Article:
August 2014: A major consultation has been issued by the May0r setting out the capital’s infrastructure challenges over the period to 2050.
The press release states that amongst the many needs London will face over the coming decades: “Demand on energy supplies is set to increase by 20 per cent during a period where demand on electricity supplies is forecast to more than double.”
The Mayor is to establish a new London Infrastructure Delivery Board which, amongst other issues, will consider:
“With energy demands at risk of outstripping supply and key developments such as those at Nine Elms at risk of delay as a result, the Mayor argues a strong long term plan to use energy more efficiently and bring in new capacity where we can is vital. A short term investment of £210m on electricity substations is required but in the long term changes to the regulatory regime must be considered as well as plans to supply a quarter of London’s energy from local sources and exploit the capital’s waste heat resource.
The consultation paper goes on to highlight that:
- London may be facing an energy crisis in the very near future, as demand begins to outstrip supply
- More local energy production will be needed to provide greater resilience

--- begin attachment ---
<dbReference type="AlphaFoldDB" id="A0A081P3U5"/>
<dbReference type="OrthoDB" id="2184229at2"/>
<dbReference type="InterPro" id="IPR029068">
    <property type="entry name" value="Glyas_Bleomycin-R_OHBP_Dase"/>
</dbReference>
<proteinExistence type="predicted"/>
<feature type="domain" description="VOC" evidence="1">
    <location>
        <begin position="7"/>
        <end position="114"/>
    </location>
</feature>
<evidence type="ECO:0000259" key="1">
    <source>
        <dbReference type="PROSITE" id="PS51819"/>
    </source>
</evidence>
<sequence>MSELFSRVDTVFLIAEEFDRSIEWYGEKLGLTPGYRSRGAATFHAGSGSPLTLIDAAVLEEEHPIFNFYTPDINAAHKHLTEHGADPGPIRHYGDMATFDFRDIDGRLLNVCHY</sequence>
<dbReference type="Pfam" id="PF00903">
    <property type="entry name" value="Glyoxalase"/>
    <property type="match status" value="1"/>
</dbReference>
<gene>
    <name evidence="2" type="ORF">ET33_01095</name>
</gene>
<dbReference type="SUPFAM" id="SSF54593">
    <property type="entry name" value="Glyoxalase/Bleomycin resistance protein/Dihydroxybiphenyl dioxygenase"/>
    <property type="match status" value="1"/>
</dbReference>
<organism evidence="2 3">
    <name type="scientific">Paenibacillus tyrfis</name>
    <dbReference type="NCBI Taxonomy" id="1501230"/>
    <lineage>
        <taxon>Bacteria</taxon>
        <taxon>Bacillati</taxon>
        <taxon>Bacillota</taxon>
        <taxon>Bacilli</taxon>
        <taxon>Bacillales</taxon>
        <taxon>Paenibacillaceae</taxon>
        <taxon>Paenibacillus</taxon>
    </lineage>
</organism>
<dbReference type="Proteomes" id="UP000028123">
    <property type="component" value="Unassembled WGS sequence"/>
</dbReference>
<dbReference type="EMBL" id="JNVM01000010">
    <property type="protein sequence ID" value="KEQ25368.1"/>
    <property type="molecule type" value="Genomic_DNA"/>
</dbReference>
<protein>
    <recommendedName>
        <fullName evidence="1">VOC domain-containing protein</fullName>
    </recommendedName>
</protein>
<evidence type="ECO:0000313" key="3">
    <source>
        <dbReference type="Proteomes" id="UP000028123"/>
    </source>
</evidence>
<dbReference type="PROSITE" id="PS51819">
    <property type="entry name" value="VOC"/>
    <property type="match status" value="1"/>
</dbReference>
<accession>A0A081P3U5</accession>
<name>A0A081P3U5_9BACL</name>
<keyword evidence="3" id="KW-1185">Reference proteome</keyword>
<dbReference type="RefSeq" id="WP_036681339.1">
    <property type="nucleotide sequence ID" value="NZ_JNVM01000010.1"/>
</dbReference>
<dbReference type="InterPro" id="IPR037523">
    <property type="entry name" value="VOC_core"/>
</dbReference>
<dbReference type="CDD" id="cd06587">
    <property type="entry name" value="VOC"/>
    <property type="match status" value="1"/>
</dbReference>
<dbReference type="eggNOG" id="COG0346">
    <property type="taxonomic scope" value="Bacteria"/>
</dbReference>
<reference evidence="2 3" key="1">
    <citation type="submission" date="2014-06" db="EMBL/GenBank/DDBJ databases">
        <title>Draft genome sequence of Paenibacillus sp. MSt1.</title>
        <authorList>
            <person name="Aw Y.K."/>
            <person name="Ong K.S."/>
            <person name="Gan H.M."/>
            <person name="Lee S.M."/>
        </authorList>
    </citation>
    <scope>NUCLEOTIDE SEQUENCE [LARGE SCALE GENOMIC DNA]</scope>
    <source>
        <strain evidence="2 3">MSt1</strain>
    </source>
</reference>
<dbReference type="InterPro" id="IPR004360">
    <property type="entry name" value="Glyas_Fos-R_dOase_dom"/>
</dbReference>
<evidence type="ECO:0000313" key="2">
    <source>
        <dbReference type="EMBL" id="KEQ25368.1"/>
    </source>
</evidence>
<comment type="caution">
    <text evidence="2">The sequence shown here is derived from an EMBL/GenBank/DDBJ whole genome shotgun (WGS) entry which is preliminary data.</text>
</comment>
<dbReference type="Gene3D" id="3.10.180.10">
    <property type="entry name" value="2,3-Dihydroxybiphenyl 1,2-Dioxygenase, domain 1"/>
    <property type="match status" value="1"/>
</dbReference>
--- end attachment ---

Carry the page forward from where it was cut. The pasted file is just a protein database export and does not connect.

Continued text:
- Local energy production will also help to reduce the national investment requirement and keep energy costs down for consumers
- The GLA will ensure that further large-scale local projects to generate energy locally continue, by working with TfL (the capital’s largest energy consumer)
- 40 per cent of London’s substations are already under stress; and that
- the GLA will be working with UK Power Networks, developers, the London boroughs, Ofgem and the Government to ensure necessary regulatory changes are enacted to maintain London’s energy supply.
Table 1 (page 70) of the consultation paper provides an estimate that an incredible £148 billion of capital expenditure is required on energy infrastructure in London by 2050. The energy estimate assumes over 50 per cent of London’s energy is produced locally by 2050.
A major Arup study accompanies the consultation, ‘The cost of London’s long-term infrastructure‘, and provides much more detail around the two modelling scenarios (‘hybrid’ and ‘centralised’) undertaken – which are based around DECC’s 2050 Pathways calculator – to reach the £148bn cost estimate.
A further report – ‘Enabling Infrastructure: Green, Energy, Water and Waste Infrastructure to 2050‘ – provides a summary of priorities to be taken forward by the Mayor on energy issues over the coming year, including that the GLA will:
“…produce a detailed spatial London energy infrastructure plan by the end of 2015 that accounts for infrastructure requirements and costs, supply decarbonisation and distribution capacity over time. We intend to produce it in collaboration with the DNOs. It will establish options for cost effective energy demand and the contribution that London as a whole can make to reducing the costs of decarbonisation and increasing system resilience.”
The consultation period will last for three months with responses requested by 31 October 2014 ands plans to publish a final report in early 2015.